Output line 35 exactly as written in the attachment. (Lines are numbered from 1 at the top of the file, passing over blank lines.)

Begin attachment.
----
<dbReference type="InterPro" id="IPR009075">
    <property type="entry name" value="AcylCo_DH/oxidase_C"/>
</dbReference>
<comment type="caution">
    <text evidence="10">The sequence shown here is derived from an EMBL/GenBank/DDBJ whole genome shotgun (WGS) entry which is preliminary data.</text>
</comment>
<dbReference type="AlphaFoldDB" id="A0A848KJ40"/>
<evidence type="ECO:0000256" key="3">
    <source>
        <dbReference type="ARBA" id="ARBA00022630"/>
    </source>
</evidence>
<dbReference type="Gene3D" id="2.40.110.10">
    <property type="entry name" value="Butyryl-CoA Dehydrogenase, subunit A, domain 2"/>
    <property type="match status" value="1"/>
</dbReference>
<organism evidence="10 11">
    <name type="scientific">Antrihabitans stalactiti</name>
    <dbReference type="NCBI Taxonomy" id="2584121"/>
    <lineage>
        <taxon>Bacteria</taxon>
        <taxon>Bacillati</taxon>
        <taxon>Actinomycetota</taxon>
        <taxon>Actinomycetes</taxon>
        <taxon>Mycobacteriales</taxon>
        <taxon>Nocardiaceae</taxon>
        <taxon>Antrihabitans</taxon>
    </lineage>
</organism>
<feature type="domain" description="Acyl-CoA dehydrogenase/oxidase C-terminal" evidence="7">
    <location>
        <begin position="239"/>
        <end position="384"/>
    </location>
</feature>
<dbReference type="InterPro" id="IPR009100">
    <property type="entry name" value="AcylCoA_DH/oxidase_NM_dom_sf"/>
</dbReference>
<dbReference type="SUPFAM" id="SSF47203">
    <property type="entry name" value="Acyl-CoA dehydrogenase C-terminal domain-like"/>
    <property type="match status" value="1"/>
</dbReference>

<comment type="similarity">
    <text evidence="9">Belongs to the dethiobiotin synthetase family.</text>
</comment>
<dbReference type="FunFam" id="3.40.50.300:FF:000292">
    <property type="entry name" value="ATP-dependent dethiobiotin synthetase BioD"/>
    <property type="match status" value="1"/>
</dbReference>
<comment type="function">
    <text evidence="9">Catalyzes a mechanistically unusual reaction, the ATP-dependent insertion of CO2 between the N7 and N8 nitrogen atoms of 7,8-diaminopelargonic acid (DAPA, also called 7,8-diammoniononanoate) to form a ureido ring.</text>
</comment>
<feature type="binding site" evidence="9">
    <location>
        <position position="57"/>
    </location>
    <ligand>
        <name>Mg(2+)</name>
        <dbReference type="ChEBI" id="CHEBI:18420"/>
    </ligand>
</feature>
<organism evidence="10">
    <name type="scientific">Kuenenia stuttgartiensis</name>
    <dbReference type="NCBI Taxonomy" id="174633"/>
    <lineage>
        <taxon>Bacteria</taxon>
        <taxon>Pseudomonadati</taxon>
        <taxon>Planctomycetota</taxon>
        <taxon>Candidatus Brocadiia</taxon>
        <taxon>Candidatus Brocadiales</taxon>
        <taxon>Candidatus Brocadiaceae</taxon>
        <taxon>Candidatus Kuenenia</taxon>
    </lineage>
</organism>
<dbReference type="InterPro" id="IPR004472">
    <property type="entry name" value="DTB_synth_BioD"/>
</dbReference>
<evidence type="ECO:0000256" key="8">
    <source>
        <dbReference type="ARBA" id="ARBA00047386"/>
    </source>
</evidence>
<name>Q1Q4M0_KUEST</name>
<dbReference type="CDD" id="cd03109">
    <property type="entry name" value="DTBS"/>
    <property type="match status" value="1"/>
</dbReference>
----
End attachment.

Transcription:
</feature>